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Drain Field Restoration

Most septic system problems begin with the drain field not working properly.

Common signs of a failed drain field are below:

Septic Odors

Flooded Field

When beneficial bacteria colonies are flooded with drainage, they die and produce sulfites that have a bad odor. This is a sign that the bio-mat is no longer being kept in balance by the bacteria.

Slow or Backed Up Drains

When you notice drains in the house are draining slowly or backing up, that could be an early warning sign of drain field failure.

Solving Common Problems

Regular Pumps

Depending on your usage, schedule a pump for every 2-5 years to keep foodstuff and solid waste out of the septic drain field.

Softening Hardpan Soil

Soil that has turned to hardpan can be restored by applying Septic Perc directly to the field See our Combo Shock Treatment

For maintenance: Flush one-gallon of Septic Perc down a drain or toilet twice a year to prevent clay soil from turning in to hardpan.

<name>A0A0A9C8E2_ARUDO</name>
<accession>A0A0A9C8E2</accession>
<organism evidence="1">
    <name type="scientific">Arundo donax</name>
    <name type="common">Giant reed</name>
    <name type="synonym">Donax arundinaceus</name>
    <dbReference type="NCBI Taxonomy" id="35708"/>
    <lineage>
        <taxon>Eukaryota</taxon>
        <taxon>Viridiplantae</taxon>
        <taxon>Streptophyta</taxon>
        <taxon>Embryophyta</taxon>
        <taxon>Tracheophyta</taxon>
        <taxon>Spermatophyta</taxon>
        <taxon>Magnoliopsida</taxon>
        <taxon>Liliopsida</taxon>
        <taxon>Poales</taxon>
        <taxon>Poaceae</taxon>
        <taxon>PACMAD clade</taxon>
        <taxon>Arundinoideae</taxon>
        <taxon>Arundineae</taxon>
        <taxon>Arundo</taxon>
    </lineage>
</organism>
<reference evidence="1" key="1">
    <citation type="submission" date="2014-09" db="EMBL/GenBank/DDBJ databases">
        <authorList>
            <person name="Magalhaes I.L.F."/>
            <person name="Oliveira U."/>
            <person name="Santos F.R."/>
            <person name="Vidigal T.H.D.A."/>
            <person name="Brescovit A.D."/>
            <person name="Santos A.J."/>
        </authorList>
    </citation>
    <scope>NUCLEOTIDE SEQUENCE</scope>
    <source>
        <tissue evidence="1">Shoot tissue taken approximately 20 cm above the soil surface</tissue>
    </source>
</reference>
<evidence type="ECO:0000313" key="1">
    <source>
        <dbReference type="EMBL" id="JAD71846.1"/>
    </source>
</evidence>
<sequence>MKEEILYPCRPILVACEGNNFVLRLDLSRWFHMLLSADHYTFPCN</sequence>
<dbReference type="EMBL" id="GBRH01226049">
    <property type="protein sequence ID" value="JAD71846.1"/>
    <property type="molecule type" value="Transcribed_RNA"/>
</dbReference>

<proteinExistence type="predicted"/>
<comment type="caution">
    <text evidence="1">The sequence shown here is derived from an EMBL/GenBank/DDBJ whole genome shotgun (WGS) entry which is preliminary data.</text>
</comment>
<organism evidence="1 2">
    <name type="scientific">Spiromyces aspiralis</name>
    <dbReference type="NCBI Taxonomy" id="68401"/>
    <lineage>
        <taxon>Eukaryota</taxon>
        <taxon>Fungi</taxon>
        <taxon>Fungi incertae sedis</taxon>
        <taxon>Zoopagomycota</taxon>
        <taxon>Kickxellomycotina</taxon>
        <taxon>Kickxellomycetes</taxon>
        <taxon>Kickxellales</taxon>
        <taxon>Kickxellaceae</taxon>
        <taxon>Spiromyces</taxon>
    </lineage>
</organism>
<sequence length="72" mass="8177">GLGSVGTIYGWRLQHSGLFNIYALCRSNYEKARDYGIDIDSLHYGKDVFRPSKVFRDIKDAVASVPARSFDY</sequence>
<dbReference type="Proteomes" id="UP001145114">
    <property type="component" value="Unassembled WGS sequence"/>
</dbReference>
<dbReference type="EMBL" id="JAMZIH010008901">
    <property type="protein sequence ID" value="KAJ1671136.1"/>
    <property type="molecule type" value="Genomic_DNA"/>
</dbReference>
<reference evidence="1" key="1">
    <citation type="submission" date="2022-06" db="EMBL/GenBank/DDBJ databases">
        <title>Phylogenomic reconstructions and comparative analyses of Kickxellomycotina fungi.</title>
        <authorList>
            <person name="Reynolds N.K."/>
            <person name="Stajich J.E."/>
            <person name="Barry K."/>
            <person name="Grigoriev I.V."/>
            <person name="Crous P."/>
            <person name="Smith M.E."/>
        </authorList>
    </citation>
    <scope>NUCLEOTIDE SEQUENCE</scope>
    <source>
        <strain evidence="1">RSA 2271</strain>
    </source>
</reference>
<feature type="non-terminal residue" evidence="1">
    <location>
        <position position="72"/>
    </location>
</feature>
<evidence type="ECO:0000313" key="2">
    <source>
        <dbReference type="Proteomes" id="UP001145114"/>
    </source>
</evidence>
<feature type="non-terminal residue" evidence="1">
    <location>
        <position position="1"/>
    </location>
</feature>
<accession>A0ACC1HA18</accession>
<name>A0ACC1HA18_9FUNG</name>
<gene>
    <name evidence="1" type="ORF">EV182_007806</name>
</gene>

Managing Bio-Mat

The bio-mat is a necessary feature of drain field. It allows wastewater to pass slowly through the soil while being processed. Excessive bio-mat growth stops drainage and can be prevented by applying Mega Bio directly to the drain field through a vent pipe or D-box.

Root Intrusions

Purchase a foaming root remover from a hardware or gardening store and get rid of roots blocking your drain pipes.


Puddles forming over the drain field or over the septic tank are a sign of total drain field failure. At this point, the ground is no longer accepting wastewater.

Water Returning to Tank

Pumpers observe wastewater in the drain field running back into the septic tank each time it’s emptied.

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